Part 1 wrapping up…

Sunday, November 23, 2014 at 6:30 am

3 PM Sunday update: 

Our moist and unstable northwest flow did a good job keeping snow showers going through our “lull” today, especially in LCC.  Right now it looks like accumulations in the Cottonwoods are 16-20″ in BCC with 20-24″ in LCC.  Scattered light snow should continue this evening but will likely increase in intensity during the early morning hours.  Another 3-6″ is likely by morning in the Cottonwoods with perhaps an additional 3-6″ tomorrow during the day Monday.  If that verifies, totals in Upper LCC could at least threaten that magical 3 foot mark we were hoping for!

Other areas of the Wasatch aren’t as favored by this type of pattern but could still see a few more inches late tonight and tomorrow….  One last wave is possible north of Provo on Tuesday… This is much farther south than models were showing yesterday when they had the area dry on Tuesday.  We could see a few more inches to soften up Tuesday turns as well.

Alta was closed today due to unsafe conditions.  If they are able to open tomorrow, conditions should be epic.  Now’s a good time to call your boss and saw you’re sick!

A quick look at the extended forecast shows dry weather Wednesday, Thursday and Friday.  Models have been trending toward a chance for active weather returning next weekend into the first week of December.  All models show a trough in the Eastern Pacific, but they differ on when/if the trough progresses inland.   We should know more in the morning… WSF



Everything went mostly according to plan yesterday.  Warm advection moved through during the late morning hours with valley rain and heavy, wet mountain snow for a couple hours.  We then saw a lull for a few hours before the front moved through during the late afternoon.  Last chair in the Cottonwoods was awesome!   The front was mostly through by 7 pm and ever since we’ve been relying on orographic showers.

The forecast was for 8-14″ overnight with the possibility for more in the Cottonwoods.  That seems to be generally what the upper elevations received, although lower elevations are generally under 6″ due to the initially high snow levles.  Alta and Brighton are both reporting 15″ in the past 24 hours.  Alta-Collins snow gauge showing snow depth increasing from 13″ to 26″ since yesterday at 11am.  So this supports that amount.  The PC side, as expected, saw a little bit less.  Canyons camera showing at least 7″ up top…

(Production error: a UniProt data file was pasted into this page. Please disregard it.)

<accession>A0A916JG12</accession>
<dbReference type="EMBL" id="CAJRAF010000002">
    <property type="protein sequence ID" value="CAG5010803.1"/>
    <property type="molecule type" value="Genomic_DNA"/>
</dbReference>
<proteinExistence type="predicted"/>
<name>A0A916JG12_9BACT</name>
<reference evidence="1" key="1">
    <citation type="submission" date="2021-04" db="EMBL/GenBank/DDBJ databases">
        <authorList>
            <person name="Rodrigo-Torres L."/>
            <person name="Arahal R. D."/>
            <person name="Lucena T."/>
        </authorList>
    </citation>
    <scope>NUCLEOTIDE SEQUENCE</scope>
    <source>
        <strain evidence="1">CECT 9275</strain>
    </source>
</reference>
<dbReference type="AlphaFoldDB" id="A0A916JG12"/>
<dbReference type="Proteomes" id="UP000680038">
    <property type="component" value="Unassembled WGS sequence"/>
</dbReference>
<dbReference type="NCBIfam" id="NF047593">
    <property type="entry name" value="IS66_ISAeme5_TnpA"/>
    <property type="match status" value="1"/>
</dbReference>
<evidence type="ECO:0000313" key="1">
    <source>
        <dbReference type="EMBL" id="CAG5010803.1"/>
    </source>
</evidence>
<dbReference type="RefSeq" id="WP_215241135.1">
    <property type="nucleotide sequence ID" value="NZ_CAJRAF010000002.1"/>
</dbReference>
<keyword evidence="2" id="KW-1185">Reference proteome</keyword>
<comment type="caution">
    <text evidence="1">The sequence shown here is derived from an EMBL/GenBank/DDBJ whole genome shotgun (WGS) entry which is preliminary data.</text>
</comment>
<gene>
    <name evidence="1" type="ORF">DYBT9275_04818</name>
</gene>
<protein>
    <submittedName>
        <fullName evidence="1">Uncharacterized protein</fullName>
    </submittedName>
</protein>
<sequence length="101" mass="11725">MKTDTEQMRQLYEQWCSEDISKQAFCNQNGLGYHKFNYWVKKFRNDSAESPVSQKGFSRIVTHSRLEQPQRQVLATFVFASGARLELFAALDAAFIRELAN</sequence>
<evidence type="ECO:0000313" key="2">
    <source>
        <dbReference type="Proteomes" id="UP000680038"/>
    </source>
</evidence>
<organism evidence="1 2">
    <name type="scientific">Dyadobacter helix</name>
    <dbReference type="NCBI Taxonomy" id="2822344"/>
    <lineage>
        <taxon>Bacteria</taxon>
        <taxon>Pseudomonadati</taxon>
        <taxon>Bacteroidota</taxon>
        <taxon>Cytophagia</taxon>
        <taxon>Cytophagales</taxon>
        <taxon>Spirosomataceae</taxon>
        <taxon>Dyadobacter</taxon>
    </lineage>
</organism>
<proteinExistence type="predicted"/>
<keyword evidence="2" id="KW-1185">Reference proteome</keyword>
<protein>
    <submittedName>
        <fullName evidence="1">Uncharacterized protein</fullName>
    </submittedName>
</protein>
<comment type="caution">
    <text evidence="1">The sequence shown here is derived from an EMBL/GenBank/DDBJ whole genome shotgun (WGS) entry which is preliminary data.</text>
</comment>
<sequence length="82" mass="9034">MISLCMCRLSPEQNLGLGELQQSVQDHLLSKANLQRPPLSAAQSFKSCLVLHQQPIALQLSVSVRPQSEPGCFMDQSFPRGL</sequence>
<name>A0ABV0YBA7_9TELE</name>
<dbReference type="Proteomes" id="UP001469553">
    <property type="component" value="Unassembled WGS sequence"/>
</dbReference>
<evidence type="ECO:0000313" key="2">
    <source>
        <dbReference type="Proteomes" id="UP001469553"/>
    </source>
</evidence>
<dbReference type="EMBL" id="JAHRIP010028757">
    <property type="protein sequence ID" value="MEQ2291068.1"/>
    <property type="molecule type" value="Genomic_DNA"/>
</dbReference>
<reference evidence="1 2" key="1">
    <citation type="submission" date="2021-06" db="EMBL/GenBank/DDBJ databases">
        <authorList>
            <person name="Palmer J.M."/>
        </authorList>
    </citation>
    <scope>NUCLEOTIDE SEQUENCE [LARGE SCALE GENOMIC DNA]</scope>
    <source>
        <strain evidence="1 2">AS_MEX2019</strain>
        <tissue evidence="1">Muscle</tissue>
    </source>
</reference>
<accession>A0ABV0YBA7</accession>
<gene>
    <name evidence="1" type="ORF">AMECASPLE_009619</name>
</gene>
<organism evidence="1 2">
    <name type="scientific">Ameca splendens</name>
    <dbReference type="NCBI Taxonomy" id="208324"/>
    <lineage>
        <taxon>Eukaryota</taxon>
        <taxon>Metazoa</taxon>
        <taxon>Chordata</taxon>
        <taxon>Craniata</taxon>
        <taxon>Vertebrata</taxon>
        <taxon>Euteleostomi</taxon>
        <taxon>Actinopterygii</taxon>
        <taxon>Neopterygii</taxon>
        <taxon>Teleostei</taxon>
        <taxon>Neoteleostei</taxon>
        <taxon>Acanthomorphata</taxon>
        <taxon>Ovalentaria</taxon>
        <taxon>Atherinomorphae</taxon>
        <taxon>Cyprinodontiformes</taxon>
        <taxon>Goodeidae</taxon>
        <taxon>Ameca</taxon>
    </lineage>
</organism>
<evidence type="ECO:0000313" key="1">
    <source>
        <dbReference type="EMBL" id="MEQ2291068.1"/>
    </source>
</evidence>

I suspect they actually received a bit more than that.  If you watch the timelapse, you can see a significant amount of snow blowing off the measurement pad.

Today is a lull with showers in the morning becoming less frequent in the afternoon.  Tonight we should see things pick up again with an additional 4-8″ likely by mid-day Monday, mainly in areas favored by northwest flow.

Looks like we dry out for the holiday and into next weekend… I’m heading out to enjoy today’s snowfall now! Will take a longer look at the extended forecast tonight…



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8 thoughts on “Part 1 wrapping up…

  1. jack

    North, northwest, and west aspects will be favored by this flow. So, the resorts in the cottonwoods will do well. As the northwest winds travel across the surface, they run into the north facing aspects of the little and big cottonwood canyons, the winds are forced up and over. When this happens, the air loses it’s capacity to hold moisture, resulting in precipitation. Since the clouds drop more of their moisture in little or big cottonwood canyons, we see less snowfall at PC, Deer Valley, etc. Orographic lifting is the term used to describe this, it means an air parcel is lifted as a result of topography.

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